Now I have read online articles such as these that do put another angle on this issue, though in the context of coming again from Europe and looking at the stigmatisation of football fans in general as a public order risk. Yet in light of these kinds of evidence as well as what I have seen from my own eyes and discussed with other members of the Wanderers online and in person, there can be an exaggerated response to anything that doesn’t fit the paradigm of normal supporter behaviour from those in positions of authority. Unfortunately as a result of past crimes being revisited or revered by certain extremist fans there is an o’erwheening reaction from police, security officials and even club and league administrators to clamp down hard. Throw in the changes to our public culture in recent years, where attending any sporting event has become an exercise in negotiating your way through a maze of over-expensive items from seats to food to merchandise, accompanied with a private security industry employed to deliver conditions guided by a paranoia with any variance from what politicians, media personalities and sports administrators has deemed appropriate in said arena, ground or stadium, it is hardly surprising that the anarchic revulsion embodied in illegal pyro displays are dealt with such draconian intensity. Yet this doesn’t excuse the provocateurs and agents of flare and smoke bomb throwing at Wanderers games, or indeed any football game.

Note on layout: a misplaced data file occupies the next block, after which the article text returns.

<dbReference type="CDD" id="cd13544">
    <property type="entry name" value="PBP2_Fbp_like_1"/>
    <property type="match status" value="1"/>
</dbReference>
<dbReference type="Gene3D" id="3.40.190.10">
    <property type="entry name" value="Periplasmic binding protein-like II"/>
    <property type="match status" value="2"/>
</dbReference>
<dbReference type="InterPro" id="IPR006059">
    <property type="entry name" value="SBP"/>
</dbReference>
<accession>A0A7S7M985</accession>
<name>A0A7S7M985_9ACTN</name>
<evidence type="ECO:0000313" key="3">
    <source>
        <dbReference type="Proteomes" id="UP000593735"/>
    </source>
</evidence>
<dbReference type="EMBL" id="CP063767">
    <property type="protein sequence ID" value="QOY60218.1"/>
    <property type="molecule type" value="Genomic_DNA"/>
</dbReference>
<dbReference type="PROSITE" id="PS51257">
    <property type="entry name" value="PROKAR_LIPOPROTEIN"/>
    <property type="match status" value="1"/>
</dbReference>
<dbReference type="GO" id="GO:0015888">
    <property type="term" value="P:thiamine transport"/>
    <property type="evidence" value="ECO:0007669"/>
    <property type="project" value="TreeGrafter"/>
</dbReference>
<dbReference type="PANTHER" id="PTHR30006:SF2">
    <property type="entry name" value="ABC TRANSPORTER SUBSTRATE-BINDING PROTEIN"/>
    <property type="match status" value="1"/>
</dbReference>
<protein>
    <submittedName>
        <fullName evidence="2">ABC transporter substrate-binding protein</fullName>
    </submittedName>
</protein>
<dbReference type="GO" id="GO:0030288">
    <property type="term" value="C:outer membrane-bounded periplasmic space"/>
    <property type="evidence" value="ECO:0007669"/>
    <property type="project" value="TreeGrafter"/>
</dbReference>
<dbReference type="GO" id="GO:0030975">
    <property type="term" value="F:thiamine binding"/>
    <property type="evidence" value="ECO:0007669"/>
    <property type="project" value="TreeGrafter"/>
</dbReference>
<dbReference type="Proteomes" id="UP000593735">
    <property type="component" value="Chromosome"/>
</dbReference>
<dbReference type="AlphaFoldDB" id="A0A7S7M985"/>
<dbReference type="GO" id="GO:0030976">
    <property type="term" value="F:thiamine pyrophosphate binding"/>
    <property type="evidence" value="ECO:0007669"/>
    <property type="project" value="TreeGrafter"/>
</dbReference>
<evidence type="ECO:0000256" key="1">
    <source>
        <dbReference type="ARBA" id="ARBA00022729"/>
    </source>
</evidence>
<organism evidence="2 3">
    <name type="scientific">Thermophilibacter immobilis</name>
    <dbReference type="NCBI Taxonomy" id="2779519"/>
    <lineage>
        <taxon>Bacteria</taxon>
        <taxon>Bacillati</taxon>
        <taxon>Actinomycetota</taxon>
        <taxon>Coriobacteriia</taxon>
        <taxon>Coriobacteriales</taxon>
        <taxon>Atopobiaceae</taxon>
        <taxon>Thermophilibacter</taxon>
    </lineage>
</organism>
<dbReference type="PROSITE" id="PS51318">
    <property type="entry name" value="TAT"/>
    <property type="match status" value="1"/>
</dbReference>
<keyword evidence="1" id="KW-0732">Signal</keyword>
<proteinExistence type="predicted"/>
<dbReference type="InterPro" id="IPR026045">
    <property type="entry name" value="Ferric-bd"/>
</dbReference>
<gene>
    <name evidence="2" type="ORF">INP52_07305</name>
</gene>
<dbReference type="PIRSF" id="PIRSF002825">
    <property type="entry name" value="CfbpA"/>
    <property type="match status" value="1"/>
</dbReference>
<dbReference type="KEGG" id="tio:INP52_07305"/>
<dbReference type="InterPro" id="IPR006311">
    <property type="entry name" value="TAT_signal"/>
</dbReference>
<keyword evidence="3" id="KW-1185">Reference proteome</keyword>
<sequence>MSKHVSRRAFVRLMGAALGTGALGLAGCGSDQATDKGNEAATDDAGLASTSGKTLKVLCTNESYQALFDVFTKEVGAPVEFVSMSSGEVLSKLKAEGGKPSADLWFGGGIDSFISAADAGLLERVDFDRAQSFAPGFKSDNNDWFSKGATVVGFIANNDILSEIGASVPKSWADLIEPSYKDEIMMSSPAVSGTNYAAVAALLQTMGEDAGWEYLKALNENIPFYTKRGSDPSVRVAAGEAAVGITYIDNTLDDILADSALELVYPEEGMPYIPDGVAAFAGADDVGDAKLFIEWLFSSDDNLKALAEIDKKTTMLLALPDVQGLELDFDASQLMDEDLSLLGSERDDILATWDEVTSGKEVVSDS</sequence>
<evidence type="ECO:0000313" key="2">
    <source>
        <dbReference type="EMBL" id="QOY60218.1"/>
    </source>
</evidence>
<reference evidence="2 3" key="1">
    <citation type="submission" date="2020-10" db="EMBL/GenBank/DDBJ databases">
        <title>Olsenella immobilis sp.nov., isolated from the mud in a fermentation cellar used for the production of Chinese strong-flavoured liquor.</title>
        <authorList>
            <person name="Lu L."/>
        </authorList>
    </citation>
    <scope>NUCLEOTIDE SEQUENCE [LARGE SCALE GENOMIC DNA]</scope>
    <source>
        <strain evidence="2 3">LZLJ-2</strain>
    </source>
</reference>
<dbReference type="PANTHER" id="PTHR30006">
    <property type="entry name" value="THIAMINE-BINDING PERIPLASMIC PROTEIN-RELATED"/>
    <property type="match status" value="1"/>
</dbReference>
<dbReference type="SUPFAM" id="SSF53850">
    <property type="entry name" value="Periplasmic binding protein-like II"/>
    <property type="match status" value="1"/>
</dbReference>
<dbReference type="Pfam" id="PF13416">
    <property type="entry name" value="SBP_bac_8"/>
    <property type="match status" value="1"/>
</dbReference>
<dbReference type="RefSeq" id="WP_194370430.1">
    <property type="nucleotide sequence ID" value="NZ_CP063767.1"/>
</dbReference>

For me the bottom line is pyro is an indulgent and dangerous display of egregious selfishness that detracts from almost every aspect of a football game, and at heart is nothing more than a few moments of whizz bang fire and sound to give young men jollies they can’t find from actually watching the game before them. One can dress up the arguments pro and con in all kinds of philosophical, moral, historical or cultural constructs yet when all is said and done how can the indulgence of a thrown flare be seen as bettering the experience at a place like Wanderland, when (as shown in the vast bulk of games played this season and last involving the Wanderers and the RBB) there was more than enough passion, excitement, spectacle and emotional satisfaction to be drawn from the way the players played, or how the fans chanted, sang, waved flags etc?